Historic christening of “USNS Navajo” Navy ship honors the service of Navajo veterans
HOUMA, LA. — Navajo Nation Council members joined U.S. Navy officials and Navajo veterans to celebrate the historic christening of the USNS Navajo, a new class of rescue, towing, and salvage ships that honors the service of Navajo Veterans and the Navajo Nation Code Talkers, during a special ceremony held Aug. 26 at the Bollinger Shipyard in Houma, LA.
“The presence of the 25th Navajo Nation Council at this event is fitting. We began the day with the Nitsa’hakees of the former members of the Navajo Nation Council. Honorable Danny Simpson and I represent our families that have active-duty soldiers,” said Council Delegate Shawna Ann Claw (Chinle). “When the event concluded, Honorable Andy Nez and I joined former Navajo Nation Speaker Lorenzo Bates in offering corn pollen to bless the vessel for a safe and productive life. This was a historic achievement for the Navajo Nation.”
Claw said ship sponsor Jocelyn Billy-Upshaw comes from her community, and that she wanted to show her gratitude for the sponsor of the USNS Navajo.
The USNS Navajo (T-ATS 6) combines two classes of ships into one that is more capable for rescue missions than any other class of salvage ship in the Navy.
Rear Admiral Jeffrey Spivey, Deputy Commander Military Sealift Command, said the Navajo is no stranger to the Navy.
Historically, five other ships have been named after the Navajo Nation. The first Navajo ship, the USS Navajo (AT-52), came into service in 1908 and served until 1937. The USS Navajo III served from 1917 to 1919. The Navajo (AT-64) served from 1940 to 1943. The Navajo (ATR-138) served from 1945-1962, and most recently the USNS Navajo (T-ATF-169) served from 1980 to 2016.
“It’s a great testimony to the commitment from the U.S. Navy and the Military Sealift Command for this ship to bear the Navajo name,” Spivey said. “This christening ceremony is a public display to tell the world that this ship has come to life.”
The process for naming the ship began in 2015 when the Navy notified the 23rd Navajo Nation Council that they were considering naming a ship after the Navajo Nation. 23rd Navajo Nation Council Speaker Lorenzo Bates, who attended the christening ceremony, said his staff worked with the Secretary of the Navy and late U.S. Sen. John McCain to support the naming.
In 2017, McCain supported the National Defense Authorization Act for Fiscal year 2018, which included the naming of the new class of ships as the “USNS Navajo.”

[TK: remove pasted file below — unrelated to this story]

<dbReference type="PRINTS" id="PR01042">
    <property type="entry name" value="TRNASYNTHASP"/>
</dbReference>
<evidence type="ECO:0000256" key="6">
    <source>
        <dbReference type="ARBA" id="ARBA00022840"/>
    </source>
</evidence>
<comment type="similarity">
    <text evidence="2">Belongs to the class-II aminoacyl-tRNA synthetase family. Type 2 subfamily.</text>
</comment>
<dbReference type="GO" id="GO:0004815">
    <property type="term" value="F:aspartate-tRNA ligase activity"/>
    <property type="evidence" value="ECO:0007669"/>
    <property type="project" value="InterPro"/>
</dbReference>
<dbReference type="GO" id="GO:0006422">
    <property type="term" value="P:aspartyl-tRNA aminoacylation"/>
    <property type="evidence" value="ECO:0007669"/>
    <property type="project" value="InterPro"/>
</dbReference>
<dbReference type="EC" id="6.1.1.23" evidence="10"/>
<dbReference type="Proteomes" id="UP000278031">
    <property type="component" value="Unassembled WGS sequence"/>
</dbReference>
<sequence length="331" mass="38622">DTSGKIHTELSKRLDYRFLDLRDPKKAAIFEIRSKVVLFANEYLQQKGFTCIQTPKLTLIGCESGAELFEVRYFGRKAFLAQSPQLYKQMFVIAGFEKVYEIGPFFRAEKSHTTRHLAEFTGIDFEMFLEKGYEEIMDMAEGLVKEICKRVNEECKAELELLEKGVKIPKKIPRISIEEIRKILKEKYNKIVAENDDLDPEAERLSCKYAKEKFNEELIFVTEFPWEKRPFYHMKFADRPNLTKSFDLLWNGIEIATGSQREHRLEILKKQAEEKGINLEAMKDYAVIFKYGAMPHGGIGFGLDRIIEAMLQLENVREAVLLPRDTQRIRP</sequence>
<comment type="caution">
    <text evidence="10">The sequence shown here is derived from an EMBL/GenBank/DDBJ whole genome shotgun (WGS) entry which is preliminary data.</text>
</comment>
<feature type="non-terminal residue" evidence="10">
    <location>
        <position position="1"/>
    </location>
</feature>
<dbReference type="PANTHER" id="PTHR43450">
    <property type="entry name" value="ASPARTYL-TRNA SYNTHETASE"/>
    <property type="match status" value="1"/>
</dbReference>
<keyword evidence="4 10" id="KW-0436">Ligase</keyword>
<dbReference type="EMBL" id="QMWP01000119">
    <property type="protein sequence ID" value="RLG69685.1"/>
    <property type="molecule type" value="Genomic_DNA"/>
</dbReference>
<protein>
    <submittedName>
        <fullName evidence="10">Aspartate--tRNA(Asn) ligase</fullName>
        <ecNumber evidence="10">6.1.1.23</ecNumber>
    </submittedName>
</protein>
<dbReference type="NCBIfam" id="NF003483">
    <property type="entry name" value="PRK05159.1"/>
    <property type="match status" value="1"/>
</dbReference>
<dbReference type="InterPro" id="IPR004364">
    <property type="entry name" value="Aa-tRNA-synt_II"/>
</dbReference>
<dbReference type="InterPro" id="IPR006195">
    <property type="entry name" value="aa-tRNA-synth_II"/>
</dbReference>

“We finally got to a point where the Navy said they would name the ship the USNS Navajo,” Bates said.
The Navajo Nation Council recommended to the Secretary of the Navy that Jocelyn Billy-Upshaw be the USNS Navajo civilian sponsor. As a sponsor, she undertakes the responsibility to instill the essence of Navajo culture and history to all who will staff the ship.
Billy-Upshaw honored all veterans in her address before christening the ship.
“Today, our veterans, this is for you. I want to say thank you for recognizing the Navajo Veterans. As a civilian sponsor, I look forward to learning more, to telling and sharing our stories, and to ensuring that all our veterans heal,” she said. “Today, from this moment forth, we move forward strong. A mighty thank you for this great honor.”
Assistant Secretary for the Navy for Energy Installation and the Environment, Meredith Berger, said that the naming recognizes the strength and resilience of the Navajo Nation and its contributions to national defense.
“In World War II, the Navajo Code Talkers deployed with the Marines and used their language to transmit thousands of messages that the enemy never broke,” she said. “These acts of valor were decisive in the United States. Our sponsorship is an act of balance to keep our equilibrium and protect the elements that are our foundation.”
Nez said that rescue and salvage responsibilities of the USNS Navajo were reciprocal in nature to the service of the Navajo Code Talkers.
“Much like how the Navajo Code Talkers protected the United States during their service in World War II, the USNS Navajo will serve to protect and rescue aircraft carriers and submarines that need emergency assistance. The Navajo Nation and the 25th Navajo Nation Council are honored to have this class of ships named after us,” he said. The motto for the USNS Navajo is “The Vessel of the Protector of Life.”
Council Delegate Danny Simpson (Becenti, Lake Valley, Nahodishgish, Standing Rock, Whiterock, Huerfano, Nageezi, Crownpoint), who is a veteran, said that the USNS Navajo will protect and empower the U.S. Navy’s submarine and aircraft fleet.
“We learned that this ship is an enabling vessel which means it is powerful enough to tow an aircraft carrier or recover a submarine. As these ships are important to our national defense, the USNS Navajo is critical in its rescue capacities of submarines and aircraft carriers,” he said.
The christening ceremony was attended by representatives from the U.S. Navy and Bollinger Shipyard, United Houma Nation Principal Chief Lora Ann Chaisson, Assistant Secretary of Tribal Affairs, U.S. Dept of Transportation, Arlando Teller, Navajo Nation Veterans Administration Executive Director Bobbie Ann Baldwin, Navajo Nation Washington Office Executive Director Justin Ahasteen, the Navajo Nation Veterans Advisory Council, former Navajo Nation Washington Office Executive Director Lashawna Tso, and former Navajo Chairman and Navajo Code Talker Peter MacDonald.
The Navajo Nation Council and Speaker Crystalyne Curley thank the Secretary of the Navy for honoring the Navajo Nation by naming this new class of ships the USNS Navajo.
Information provided by the Navajo Nation Council.